I don’t know about you, but I want to be a part of something beautiful – a temple sounds nice. So it’s essential that we assemble all the “stones” or bricks that belong together. And when that happens…
“In Christ the whole building is joined together and rises to become a holy temple in the Lord. And in him you too are being built together to become a dwelling in which God lives…” (Ephesians 2:21-22 NIV)
That’s a pretty neat image for the church, isn’t it? Connected both to God and to one another, we experience strength and stability. We become Legos snapped into place, not just Lincoln Logs resting on each other.
There are times in our lives when the winds of turmoil and trouble are going to blow. Can anyone say Hurricane Michael or global pandemic? What’s going to keep us standing? The strength, stability, and support we get from God and others in the church. I know that’s true because I’ve experienced it time and time again.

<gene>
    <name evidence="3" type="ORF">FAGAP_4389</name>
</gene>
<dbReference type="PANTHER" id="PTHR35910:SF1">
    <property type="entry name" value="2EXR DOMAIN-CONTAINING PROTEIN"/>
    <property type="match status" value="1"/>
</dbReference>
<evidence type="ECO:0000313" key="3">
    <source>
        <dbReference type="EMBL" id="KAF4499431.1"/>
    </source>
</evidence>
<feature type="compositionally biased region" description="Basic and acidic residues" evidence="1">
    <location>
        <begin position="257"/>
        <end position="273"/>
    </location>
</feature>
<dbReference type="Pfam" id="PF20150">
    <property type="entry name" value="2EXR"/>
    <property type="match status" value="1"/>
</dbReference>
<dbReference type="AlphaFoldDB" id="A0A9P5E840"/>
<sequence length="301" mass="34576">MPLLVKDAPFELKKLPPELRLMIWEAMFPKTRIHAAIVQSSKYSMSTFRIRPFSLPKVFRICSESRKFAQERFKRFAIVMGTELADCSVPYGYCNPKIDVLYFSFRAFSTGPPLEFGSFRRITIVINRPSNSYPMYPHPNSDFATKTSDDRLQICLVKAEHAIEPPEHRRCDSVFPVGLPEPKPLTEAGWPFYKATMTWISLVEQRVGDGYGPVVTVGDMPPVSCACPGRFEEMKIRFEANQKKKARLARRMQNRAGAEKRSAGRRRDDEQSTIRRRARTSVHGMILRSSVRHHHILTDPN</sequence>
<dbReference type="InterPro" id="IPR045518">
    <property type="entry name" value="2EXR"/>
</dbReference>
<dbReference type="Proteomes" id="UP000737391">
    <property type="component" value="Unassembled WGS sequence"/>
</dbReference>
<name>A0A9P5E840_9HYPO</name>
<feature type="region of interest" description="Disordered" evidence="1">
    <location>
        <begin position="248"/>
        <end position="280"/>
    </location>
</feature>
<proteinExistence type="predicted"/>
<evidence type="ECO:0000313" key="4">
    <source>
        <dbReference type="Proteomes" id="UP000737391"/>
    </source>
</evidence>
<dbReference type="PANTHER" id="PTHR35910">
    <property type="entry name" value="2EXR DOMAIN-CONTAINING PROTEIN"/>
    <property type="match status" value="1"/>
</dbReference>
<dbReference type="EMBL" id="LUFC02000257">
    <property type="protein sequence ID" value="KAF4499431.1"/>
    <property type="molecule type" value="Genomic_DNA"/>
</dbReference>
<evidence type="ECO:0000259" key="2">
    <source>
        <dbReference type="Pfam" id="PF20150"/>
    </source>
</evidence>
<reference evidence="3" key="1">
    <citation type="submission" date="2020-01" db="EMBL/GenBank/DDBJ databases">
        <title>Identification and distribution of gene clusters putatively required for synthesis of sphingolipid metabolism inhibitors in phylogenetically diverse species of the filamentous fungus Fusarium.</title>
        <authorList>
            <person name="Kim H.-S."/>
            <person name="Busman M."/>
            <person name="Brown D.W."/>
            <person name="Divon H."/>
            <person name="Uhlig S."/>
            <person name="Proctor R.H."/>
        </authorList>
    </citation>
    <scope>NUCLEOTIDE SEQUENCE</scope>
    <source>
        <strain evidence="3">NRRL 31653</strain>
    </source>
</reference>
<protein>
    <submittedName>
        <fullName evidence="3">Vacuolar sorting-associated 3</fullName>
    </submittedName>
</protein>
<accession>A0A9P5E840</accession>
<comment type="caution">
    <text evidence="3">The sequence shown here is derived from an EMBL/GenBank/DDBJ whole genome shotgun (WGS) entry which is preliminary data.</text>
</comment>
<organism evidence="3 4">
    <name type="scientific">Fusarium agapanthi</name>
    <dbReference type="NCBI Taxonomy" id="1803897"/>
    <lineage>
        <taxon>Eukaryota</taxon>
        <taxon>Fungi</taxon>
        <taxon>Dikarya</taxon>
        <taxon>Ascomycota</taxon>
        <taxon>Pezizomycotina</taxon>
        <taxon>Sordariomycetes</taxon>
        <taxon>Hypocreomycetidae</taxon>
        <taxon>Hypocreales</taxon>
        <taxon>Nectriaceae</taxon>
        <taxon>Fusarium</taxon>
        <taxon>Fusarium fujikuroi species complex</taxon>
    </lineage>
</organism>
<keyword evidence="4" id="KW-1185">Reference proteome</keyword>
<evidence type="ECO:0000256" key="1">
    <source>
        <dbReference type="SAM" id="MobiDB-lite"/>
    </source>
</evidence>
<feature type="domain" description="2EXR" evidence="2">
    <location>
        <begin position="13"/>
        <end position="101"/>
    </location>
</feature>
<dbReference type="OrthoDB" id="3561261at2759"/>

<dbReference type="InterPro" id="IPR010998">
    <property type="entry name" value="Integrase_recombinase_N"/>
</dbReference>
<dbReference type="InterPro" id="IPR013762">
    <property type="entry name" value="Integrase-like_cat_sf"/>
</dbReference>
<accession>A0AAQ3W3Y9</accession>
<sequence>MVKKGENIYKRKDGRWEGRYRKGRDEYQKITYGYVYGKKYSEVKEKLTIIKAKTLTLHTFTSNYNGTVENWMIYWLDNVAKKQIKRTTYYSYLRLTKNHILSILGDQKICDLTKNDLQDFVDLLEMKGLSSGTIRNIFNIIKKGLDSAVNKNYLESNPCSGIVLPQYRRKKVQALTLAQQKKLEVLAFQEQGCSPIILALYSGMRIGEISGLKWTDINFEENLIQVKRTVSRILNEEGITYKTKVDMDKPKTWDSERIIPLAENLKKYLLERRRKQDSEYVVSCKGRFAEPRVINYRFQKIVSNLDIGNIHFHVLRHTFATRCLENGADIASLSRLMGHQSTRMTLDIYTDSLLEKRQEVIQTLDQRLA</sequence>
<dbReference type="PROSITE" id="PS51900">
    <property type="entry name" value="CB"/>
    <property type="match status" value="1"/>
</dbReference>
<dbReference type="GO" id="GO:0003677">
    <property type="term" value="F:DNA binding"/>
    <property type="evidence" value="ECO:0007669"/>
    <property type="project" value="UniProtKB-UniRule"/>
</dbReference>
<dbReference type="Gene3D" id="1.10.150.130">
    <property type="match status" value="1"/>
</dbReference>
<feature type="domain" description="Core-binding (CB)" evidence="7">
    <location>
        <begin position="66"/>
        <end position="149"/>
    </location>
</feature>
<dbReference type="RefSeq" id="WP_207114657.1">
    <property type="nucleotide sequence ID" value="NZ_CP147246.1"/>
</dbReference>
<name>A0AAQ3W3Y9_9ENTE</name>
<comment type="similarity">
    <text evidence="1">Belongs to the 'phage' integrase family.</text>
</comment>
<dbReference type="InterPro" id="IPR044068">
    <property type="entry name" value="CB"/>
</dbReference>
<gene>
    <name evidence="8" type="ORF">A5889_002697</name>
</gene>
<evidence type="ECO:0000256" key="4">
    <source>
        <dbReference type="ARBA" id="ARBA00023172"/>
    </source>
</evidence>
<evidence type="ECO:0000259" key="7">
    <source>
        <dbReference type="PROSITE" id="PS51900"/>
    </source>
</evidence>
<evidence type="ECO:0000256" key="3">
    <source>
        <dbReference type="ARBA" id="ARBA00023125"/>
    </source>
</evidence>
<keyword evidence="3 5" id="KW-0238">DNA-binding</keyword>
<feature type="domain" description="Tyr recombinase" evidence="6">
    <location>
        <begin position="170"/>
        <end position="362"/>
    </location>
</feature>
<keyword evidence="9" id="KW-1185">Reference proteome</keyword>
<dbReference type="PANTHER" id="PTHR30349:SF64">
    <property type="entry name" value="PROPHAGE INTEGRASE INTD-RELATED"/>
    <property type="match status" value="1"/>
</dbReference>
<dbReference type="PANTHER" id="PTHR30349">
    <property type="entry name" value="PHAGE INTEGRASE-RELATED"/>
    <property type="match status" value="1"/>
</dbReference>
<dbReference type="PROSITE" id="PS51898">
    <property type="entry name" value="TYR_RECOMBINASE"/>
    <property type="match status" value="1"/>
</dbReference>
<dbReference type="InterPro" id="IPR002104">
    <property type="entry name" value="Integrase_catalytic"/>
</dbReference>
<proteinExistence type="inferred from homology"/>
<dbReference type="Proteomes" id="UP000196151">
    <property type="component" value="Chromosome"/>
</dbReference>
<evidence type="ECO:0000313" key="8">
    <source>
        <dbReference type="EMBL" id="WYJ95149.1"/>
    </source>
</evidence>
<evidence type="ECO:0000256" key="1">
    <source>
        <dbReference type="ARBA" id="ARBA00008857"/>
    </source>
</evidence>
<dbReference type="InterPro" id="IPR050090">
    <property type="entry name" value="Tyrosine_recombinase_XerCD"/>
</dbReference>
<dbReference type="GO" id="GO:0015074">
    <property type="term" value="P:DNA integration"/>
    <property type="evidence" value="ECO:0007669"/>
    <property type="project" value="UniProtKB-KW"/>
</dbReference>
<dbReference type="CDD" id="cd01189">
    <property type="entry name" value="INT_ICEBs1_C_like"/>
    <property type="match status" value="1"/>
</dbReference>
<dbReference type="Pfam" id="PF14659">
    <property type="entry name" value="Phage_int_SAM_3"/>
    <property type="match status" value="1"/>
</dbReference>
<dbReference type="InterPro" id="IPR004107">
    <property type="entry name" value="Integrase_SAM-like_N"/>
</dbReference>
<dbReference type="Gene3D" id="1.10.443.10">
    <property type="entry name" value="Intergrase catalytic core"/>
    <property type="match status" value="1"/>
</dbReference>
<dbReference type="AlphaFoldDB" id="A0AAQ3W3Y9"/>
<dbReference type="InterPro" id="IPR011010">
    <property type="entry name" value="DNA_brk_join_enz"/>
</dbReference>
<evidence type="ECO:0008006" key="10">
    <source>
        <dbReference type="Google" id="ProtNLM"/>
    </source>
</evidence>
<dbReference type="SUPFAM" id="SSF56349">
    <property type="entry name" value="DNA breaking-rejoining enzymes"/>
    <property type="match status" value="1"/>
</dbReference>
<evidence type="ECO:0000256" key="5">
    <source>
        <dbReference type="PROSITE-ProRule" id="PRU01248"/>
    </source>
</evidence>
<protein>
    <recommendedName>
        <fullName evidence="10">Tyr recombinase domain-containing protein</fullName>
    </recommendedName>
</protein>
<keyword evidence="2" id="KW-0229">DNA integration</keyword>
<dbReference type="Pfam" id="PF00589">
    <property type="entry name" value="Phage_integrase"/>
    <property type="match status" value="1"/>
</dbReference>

Friends, I don’t have to tell you that we live in a dangerous and destructive world. And if we are going to endure the storms of life and the howling winds of death, disease, and despair, we have to connect with each other and allow ourselves to be built into God’s temple.
Peter says we’re to see ourselves as “living stones.” I’d say we’re “Lego Christians.” Either way, we are called to belong to God and to one another.
3) In Christ’s body, we discover our unique VALUE.
On a number of occasions in the New Testament, the church is described as the Body of Christ: “All of you together are Christ’s body, and each of you is a part of it.” (1 Corinthians 12:27 NLT)
What does this metaphor tell us about our calling to belong?
The church is not a building, it’s a living body (i.e. an organism, not an organization). And when we’re a part of it, it means that we find our unique value and contribution in the greater whole. Individual organs and body parts have no intrinsic value in and of themselves.